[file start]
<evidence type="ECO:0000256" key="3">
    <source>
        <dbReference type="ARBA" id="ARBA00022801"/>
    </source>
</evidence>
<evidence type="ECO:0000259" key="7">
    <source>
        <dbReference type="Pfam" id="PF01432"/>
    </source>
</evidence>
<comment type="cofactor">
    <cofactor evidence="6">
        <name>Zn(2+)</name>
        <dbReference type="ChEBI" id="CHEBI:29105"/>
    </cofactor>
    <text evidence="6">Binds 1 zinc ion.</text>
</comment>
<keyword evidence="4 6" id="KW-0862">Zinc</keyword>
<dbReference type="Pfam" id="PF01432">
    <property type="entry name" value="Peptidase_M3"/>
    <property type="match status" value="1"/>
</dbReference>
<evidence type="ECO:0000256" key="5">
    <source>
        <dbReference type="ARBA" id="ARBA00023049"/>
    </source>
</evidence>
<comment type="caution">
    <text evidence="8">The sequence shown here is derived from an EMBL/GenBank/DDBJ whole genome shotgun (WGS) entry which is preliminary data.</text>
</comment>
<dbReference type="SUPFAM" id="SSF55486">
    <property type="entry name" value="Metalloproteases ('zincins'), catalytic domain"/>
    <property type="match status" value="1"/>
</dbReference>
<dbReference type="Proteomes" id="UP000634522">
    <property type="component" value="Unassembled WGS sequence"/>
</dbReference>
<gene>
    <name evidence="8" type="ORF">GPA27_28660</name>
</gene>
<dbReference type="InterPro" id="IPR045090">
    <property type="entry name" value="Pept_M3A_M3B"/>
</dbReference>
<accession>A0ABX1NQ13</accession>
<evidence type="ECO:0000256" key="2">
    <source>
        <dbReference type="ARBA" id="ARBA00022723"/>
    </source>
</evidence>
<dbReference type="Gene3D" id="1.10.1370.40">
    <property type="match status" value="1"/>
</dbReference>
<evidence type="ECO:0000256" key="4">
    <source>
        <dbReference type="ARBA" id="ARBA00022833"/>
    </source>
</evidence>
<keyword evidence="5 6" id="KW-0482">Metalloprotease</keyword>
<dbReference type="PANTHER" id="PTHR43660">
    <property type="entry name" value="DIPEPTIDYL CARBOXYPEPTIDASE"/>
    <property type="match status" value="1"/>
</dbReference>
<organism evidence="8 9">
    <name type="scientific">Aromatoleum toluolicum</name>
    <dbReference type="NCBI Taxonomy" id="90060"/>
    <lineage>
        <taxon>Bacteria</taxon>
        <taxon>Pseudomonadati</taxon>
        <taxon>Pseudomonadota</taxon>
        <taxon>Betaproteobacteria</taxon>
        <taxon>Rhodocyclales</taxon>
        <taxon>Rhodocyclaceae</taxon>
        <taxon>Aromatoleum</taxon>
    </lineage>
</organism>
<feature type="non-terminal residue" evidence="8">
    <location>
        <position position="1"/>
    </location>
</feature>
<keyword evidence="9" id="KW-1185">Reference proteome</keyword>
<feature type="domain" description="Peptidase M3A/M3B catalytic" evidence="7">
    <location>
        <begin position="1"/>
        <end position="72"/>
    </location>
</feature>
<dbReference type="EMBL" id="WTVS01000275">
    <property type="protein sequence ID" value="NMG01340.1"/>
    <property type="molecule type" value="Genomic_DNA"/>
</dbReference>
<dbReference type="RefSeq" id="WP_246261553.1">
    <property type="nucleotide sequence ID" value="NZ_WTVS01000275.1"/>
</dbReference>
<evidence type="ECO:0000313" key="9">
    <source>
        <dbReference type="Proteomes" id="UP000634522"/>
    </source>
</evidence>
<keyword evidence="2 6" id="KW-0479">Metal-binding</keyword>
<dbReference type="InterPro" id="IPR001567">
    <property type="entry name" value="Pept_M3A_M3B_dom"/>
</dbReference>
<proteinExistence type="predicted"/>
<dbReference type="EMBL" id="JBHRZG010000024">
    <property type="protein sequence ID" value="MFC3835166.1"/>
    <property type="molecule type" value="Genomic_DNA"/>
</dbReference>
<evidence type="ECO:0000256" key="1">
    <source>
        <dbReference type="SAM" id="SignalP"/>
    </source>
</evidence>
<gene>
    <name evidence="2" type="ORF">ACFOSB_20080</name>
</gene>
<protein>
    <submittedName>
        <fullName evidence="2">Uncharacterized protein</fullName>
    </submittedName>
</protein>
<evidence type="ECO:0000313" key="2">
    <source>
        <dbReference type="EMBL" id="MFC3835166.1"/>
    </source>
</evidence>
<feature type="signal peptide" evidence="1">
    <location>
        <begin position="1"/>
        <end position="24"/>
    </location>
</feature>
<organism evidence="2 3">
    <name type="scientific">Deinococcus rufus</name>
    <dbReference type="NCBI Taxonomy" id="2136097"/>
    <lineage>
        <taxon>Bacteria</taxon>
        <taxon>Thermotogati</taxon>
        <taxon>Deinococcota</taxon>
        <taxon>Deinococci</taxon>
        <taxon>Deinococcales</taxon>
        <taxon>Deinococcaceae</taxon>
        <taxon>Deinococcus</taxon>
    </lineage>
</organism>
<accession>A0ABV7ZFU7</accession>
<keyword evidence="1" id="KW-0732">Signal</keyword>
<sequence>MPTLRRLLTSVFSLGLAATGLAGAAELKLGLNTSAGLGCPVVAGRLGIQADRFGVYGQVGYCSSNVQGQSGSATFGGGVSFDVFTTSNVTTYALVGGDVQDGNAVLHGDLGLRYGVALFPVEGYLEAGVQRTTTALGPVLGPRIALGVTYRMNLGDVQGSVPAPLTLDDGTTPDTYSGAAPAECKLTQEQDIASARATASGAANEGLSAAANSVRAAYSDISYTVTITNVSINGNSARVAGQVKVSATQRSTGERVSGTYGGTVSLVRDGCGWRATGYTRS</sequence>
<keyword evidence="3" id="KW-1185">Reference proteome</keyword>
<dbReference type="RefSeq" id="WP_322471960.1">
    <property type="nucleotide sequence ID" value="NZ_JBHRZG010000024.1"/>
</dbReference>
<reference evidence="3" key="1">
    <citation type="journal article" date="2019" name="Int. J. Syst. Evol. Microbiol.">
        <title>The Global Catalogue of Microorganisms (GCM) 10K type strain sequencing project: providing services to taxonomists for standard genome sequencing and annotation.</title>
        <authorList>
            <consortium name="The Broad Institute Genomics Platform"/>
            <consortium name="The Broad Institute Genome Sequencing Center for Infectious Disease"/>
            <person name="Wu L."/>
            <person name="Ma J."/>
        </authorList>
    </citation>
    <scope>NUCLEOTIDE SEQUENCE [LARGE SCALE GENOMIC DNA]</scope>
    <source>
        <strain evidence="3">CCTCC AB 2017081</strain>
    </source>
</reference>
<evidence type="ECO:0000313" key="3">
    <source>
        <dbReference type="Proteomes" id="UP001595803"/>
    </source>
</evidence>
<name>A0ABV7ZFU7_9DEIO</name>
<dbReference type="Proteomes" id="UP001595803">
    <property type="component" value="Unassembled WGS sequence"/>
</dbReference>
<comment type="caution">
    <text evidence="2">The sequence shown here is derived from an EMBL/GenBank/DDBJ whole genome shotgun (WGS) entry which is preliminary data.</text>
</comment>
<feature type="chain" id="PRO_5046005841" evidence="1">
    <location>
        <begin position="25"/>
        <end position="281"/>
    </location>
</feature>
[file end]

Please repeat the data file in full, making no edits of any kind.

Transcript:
<evidence type="ECO:0000256" key="3">
    <source>
        <dbReference type="ARBA" id="ARBA00022801"/>
    </source>
</evidence>
<evidence type="ECO:0000259" key="7">
    <source>
        <dbReference type="Pfam" id="PF01432"/>
    </source>
</evidence>
<comment type="cofactor">
    <cofactor evidence="6">
        <name>Zn(2+)</name>
        <dbReference type="ChEBI" id="CHEBI:29105"/>
    </cofactor>
    <text evidence="6">Binds 1 zinc ion.</text>
</comment>
<keyword evidence="4 6" id="KW-0862">Zinc</keyword>
<dbReference type="Pfam" id="PF01432">
    <property type="entry name" value="Peptidase_M3"/>
    <property type="match status" value="1"/>
</dbReference>
<evidence type="ECO:0000256" key="5">
    <source>
        <dbReference type="ARBA" id="ARBA00023049"/>
    </source>
</evidence>
<comment type="caution">
    <text evidence="8">The sequence shown here is derived from an EMBL/GenBank/DDBJ whole genome shotgun (WGS) entry which is preliminary data.</text>
</comment>
<dbReference type="SUPFAM" id="SSF55486">
    <property type="entry name" value="Metalloproteases ('zincins'), catalytic domain"/>
    <property type="match status" value="1"/>
</dbReference>
<dbReference type="Proteomes" id="UP000634522">
    <property type="component" value="Unassembled WGS sequence"/>
</dbReference>
<gene>
    <name evidence="8" type="ORF">GPA27_28660</name>
</gene>
<dbReference type="InterPro" id="IPR045090">
    <property type="entry name" value="Pept_M3A_M3B"/>
</dbReference>
<accession>A0ABX1NQ13</accession>
<evidence type="ECO:0000256" key="2">
    <source>
        <dbReference type="ARBA" id="ARBA00022723"/>
    </source>
</evidence>
<dbReference type="Gene3D" id="1.10.1370.40">
    <property type="match status" value="1"/>
</dbReference>
<evidence type="ECO:0000256" key="4">
    <source>
        <dbReference type="ARBA" id="ARBA00022833"/>
    </source>
</evidence>
<keyword evidence="5 6" id="KW-0482">Metalloprotease</keyword>
<dbReference type="PANTHER" id="PTHR43660">
    <property type="entry name" value="DIPEPTIDYL CARBOXYPEPTIDASE"/>
    <property type="match status" value="1"/>
</dbReference>
<organism evidence="8 9">
    <name type="scientific">Aromatoleum toluolicum</name>
    <dbReference type="NCBI Taxonomy" id="90060"/>
    <lineage>
        <taxon>Bacteria</taxon>
        <taxon>Pseudomonadati</taxon>
        <taxon>Pseudomonadota</taxon>
        <taxon>Betaproteobacteria</taxon>
        <taxon>Rhodocyclales</taxon>
        <taxon>Rhodocyclaceae</taxon>
        <taxon>Aromatoleum</taxon>
    </lineage>
</organism>
<feature type="non-terminal residue" evidence="8">
    <location>
        <position position="1"/>
    </location>
</feature>
<keyword evidence="9" id="KW-1185">Reference proteome</keyword>
<feature type="domain" description="Peptidase M3A/M3B catalytic" evidence="7">
    <location>
        <begin position="1"/>
        <end position="72"/>
    </location>
</feature>
<dbReference type="EMBL" id="WTVS01000275">
    <property type="protein sequence ID" value="NMG01340.1"/>
    <property type="molecule type" value="Genomic_DNA"/>
</dbReference>
<dbReference type="RefSeq" id="WP_246261553.1">
    <property type="nucleotide sequence ID" value="NZ_WTVS01000275.1"/>
</dbReference>
<evidence type="ECO:0000313" key="9">
    <source>
        <dbReference type="Proteomes" id="UP000634522"/>
    </source>
</evidence>
<keyword evidence="2 6" id="KW-0479">Metal-binding</keyword>
<dbReference type="InterPro" id="IPR001567">
    <property type="entry name" value="Pept_M3A_M3B_dom"/>
</dbReference>
<proteinExistence type="predicted"/>
<dbReference type="EMBL" id="JBHRZG010000024">
    <property type="protein sequence ID" value="MFC3835166.1"/>
    <property type="molecule type" value="Genomic_DNA"/>
</dbReference>
<evidence type="ECO:0000256" key="1">
    <source>
        <dbReference type="SAM" id="SignalP"/>
    </source>
</evidence>
<gene>
    <name evidence="2" type="ORF">ACFOSB_20080</name>
</gene>
<protein>
    <submittedName>
        <fullName evidence="2">Uncharacterized protein</fullName>
    </submittedName>
</protein>
<evidence type="ECO:0000313" key="2">
    <source>
        <dbReference type="EMBL" id="MFC3835166.1"/>
    </source>
</evidence>
<feature type="signal peptide" evidence="1">
    <location>
        <begin position="1"/>
        <end position="24"/>
    </location>
</feature>
<organism evidence="2 3">
    <name type="scientific">Deinococcus rufus</name>
    <dbReference type="NCBI Taxonomy" id="2136097"/>
    <lineage>
        <taxon>Bacteria</taxon>
        <taxon>Thermotogati</taxon>
        <taxon>Deinococcota</taxon>
        <taxon>Deinococci</taxon>
        <taxon>Deinococcales</taxon>
        <taxon>Deinococcaceae</taxon>
        <taxon>Deinococcus</taxon>
    </lineage>
</organism>
<accession>A0ABV7ZFU7</accession>
<keyword evidence="1" id="KW-0732">Signal</keyword>
<sequence>MPTLRRLLTSVFSLGLAATGLAGAAELKLGLNTSAGLGCPVVAGRLGIQADRFGVYGQVGYCSSNVQGQSGSATFGGGVSFDVFTTSNVTTYALVGGDVQDGNAVLHGDLGLRYGVALFPVEGYLEAGVQRTTTALGPVLGPRIALGVTYRMNLGDVQGSVPAPLTLDDGTTPDTYSGAAPAECKLTQEQDIASARATASGAANEGLSAAANSVRAAYSDISYTVTITNVSINGNSARVAGQVKVSATQRSTGERVSGTYGGTVSLVRDGCGWRATGYTRS</sequence>
<keyword evidence="3" id="KW-1185">Reference proteome</keyword>
<dbReference type="RefSeq" id="WP_322471960.1">
    <property type="nucleotide sequence ID" value="NZ_JBHRZG010000024.1"/>
</dbReference>
<reference evidence="3" key="1">
    <citation type="journal article" date="2019" name="Int. J. Syst. Evol. Microbiol.">
        <title>The Global Catalogue of Microorganisms (GCM) 10K type strain sequencing project: providing services to taxonomists for standard genome sequencing and annotation.</title>
        <authorList>
            <consortium name="The Broad Institute Genomics Platform"/>
            <consortium name="The Broad Institute Genome Sequencing Center for Infectious Disease"/>
            <person name="Wu L."/>
            <person name="Ma J."/>
        </authorList>
    </citation>
    <scope>NUCLEOTIDE SEQUENCE [LARGE SCALE GENOMIC DNA]</scope>
    <source>
        <strain evidence="3">CCTCC AB 2017081</strain>
    </source>
</reference>
<evidence type="ECO:0000313" key="3">
    <source>
        <dbReference type="Proteomes" id="UP001595803"/>
    </source>
</evidence>
<name>A0ABV7ZFU7_9DEIO</name>
<dbReference type="Proteomes" id="UP001595803">
    <property type="component" value="Unassembled WGS sequence"/>
</dbReference>
<comment type="caution">
    <text evidence="2">The sequence shown here is derived from an EMBL/GenBank/DDBJ whole genome shotgun (WGS) entry which is preliminary data.</text>
</comment>
<feature type="chain" id="PRO_5046005841" evidence="1">
    <location>
        <begin position="25"/>
        <end position="281"/>
    </location>
</feature>